Erectile dysfunction, or impotence, is common, especially in older men. But there are treatments that work.
If you suffer from erectile dysfunction, you’re not alone. Erectile dysfunction is estimated to affect around one in five Australian men over age 40 to some extent, while about one in 10 men are completely unable to have an erection.
Erectile dysfunction is largely a disease of the older man. By age 70, about seven in 10 men will have some degree of erectile dysfunction.
Erectile dysfunction is the persistent inability to achieve and/or maintain an erection sufficient for satisfactory sexual activity.
Getting an erection depends on a good blood and nerve supply to the penis. A sexual stimulus activates nerves that dilate blood vessels, allowing more blood to flow into the network of veins in two expandable sponge-like shafts in the penis called the corpora cavernosa. Valves prevent the blood flowing back out so the penis stays hard until after either ejaculation or the removal of the sexual stimulus.
Causes of erectile dysfunction include physical problems, lifestyle factors and psychological factors. In some men the cause is unknown.
In most men, erectile dysfunction is caused by a physical problem. Damage to nerves supplying the penis from prostate cancer (or other surgery in the area such as bladder or bowel surgery) or diabetesare common physical causes of erectile dysfunction.
Other physical conditions that are related to development of erectile dysfunction include problems such as heart and blood vessel disease, high blood pressure, kidney failure, high cholesterol and sleep apnoea.
Sometimes erectile dysfunction can be a side effect of certain medications, like blood pressure or cholesterol-lowering drugs, diuretics, antidepressants and epilepsy medications. If you think medication may be contributing to erectile dysfunction talk to your doctor, they may be able to help. It is important to keep taking your medication until you have seen the doctor.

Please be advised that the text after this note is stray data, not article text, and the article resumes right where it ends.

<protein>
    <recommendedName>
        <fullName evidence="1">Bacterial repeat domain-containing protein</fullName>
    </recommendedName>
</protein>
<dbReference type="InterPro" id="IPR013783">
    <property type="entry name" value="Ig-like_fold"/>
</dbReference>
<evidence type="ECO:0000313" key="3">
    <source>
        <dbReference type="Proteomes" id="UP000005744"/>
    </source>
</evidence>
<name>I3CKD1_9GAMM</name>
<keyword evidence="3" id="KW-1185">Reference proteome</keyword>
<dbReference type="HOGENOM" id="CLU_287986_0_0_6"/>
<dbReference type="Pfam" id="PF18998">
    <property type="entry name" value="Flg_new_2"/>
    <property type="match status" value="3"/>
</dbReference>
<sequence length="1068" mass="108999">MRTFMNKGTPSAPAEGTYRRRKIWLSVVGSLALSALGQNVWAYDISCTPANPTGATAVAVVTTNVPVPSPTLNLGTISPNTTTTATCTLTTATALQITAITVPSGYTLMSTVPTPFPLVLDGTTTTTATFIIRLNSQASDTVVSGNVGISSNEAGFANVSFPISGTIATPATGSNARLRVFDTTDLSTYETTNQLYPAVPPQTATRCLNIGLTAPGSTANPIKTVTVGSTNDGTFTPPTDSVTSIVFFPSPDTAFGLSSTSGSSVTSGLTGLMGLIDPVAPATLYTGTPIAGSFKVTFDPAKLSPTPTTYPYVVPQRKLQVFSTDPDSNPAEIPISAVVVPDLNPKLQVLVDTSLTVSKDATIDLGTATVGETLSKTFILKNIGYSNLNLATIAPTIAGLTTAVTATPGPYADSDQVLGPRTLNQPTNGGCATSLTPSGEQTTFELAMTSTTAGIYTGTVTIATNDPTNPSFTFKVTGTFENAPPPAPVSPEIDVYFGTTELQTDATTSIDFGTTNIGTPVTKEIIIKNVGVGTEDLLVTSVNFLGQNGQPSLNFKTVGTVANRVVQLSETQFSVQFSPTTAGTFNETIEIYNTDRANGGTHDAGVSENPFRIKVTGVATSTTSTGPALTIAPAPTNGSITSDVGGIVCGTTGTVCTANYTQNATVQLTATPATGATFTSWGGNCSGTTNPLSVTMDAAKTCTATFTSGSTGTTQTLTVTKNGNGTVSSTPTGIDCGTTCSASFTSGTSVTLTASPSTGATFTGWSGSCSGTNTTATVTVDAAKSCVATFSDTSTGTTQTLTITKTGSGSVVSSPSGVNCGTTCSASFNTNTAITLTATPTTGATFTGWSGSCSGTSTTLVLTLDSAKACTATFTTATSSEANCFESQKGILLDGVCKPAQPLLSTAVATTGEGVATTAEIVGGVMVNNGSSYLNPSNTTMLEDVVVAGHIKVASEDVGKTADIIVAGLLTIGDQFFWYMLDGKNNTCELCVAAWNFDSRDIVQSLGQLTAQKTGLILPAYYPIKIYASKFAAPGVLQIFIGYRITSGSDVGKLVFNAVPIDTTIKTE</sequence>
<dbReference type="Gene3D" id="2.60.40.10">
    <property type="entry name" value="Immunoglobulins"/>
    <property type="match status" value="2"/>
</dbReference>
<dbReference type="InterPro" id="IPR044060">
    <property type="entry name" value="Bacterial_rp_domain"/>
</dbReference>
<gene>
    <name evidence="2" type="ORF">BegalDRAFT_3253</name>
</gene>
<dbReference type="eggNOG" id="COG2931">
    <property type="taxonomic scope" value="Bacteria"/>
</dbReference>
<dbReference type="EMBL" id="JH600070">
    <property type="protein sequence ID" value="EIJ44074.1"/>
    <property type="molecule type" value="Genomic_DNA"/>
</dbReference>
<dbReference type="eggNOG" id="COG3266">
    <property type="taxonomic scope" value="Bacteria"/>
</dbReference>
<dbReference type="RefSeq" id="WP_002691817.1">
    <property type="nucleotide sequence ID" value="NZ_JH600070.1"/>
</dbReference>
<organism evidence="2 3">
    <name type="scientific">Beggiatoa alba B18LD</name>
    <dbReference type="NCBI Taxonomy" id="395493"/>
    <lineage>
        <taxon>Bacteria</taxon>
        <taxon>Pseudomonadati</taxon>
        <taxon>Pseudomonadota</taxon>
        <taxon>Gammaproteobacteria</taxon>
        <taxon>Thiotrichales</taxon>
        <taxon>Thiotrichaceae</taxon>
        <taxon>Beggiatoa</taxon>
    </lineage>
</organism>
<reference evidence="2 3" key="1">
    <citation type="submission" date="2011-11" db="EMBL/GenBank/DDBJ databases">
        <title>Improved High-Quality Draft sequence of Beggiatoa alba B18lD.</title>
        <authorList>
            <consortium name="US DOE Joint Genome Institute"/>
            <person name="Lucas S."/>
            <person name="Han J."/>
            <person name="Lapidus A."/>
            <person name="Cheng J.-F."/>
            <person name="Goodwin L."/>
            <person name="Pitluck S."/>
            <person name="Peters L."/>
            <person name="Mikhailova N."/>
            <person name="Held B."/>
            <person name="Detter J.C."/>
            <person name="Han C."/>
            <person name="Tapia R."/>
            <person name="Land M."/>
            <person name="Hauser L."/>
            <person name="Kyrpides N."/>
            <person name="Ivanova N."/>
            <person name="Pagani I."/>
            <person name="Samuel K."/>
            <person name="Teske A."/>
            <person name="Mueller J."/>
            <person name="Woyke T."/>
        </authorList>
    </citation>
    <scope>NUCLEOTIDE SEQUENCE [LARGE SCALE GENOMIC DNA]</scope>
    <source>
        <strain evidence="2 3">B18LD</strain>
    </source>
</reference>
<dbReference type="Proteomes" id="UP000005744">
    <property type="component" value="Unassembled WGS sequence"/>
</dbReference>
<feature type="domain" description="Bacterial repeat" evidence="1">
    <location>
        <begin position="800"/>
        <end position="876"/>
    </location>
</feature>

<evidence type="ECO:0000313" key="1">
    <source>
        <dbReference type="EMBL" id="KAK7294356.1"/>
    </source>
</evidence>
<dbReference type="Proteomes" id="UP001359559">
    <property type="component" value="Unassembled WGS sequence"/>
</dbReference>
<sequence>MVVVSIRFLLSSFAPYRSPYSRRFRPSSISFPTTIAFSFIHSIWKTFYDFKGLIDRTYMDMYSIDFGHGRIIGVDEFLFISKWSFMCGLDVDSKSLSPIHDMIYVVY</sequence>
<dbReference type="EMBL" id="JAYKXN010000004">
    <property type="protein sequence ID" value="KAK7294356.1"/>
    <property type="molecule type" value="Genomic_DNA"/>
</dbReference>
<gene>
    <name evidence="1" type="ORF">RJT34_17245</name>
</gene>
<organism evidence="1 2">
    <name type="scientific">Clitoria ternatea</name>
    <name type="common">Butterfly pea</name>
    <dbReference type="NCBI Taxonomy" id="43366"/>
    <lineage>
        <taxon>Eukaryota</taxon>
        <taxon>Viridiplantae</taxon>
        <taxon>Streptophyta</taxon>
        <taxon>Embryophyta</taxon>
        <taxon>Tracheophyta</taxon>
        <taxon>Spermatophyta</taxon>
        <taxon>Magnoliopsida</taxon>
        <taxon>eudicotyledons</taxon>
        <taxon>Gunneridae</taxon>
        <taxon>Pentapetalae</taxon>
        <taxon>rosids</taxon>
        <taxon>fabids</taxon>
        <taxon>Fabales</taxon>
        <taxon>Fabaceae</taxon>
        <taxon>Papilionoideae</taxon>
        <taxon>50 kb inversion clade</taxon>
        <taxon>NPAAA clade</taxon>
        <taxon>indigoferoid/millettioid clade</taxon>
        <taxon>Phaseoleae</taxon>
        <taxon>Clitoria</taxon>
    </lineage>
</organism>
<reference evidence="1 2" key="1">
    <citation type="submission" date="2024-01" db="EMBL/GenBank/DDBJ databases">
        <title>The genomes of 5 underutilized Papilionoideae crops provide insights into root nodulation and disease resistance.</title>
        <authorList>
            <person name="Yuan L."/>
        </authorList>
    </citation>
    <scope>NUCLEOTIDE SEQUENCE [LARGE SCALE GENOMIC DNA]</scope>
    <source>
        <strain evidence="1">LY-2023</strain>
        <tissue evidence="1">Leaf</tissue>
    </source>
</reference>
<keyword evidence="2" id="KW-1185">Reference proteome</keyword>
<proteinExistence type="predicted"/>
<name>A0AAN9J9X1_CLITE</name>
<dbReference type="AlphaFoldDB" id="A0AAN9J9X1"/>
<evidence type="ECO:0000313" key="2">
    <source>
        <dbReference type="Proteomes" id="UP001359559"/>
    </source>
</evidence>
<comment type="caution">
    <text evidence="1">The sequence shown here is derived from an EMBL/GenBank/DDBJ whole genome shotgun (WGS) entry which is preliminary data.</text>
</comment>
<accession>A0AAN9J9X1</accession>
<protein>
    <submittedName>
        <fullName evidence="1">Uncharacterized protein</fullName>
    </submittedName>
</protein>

Lifestyle factors such as smoking, lack of sleep, excessive alcohol consumption and obesity can also contribute to erectile dysfunction.
Recreational drugs such as alcohol, tobacco, marijuana, cocaine, heroin, barbiturates, and amphetamines can cause erectile dysfunction because they depress the brain’s response to a sexual stimulus. A heavy alcohol intake and smoking can also cause erectile dysfunction by damaging the nerves and arteries of the penis.
Psychological factors can also play a part for around 1 in 10 men with erectile dysfunction. Stress, caused by things like problems at work or financial worries as well as depression, anxiety and other psychiatric conditions can also produce erectile dysfunction, as can anxiety about sexual performance (commonly called performance anxiety).
Erectile dysfunction may also be a symptom of a relationship that’s not working due to sexual boredom, tension or anger, or lack of intimacy and communication between partners.
A clue that the cause is psychological rather than physical is if the man still gets an erection on waking or is able to get one when masturbating.
In some cases, erectile dysfunction results from a combination of physical, lifestyle and psychological causes. It’s important to see your doctor so you can get an accurate diagnosis of what is causing the problem and appropriate treatment.
There have been many advances in the treatment of erectile dysfunction. Most men can be helped, but because there are many different causes and treatments available, the best option for you should be worked out in consultation with your doctor.
In men whose erectile dysfunction stems from a physical cause, treating the underlying cause, such as heart disease, is important for your overall health. Changing medications can also be considered if erectile dysfunction is a side effect of a drug.
It’s also important to address lifestyle factors such as moderating alcohol intake, stopping smoking, and exercising regularly.
Medication. Oral medications are commonly used for erectile dysfunction. These drugs – a class of medication known as phosphodiesterase inhibitors, (PDE5 inhibitors) work by enhancing the erectile response to normal sexual stimulation. They do not treat the underlying cause of erectile dysfunction however. You may need other treatment for these conditions. There appears to be no difference in effectiveness across the three drugs.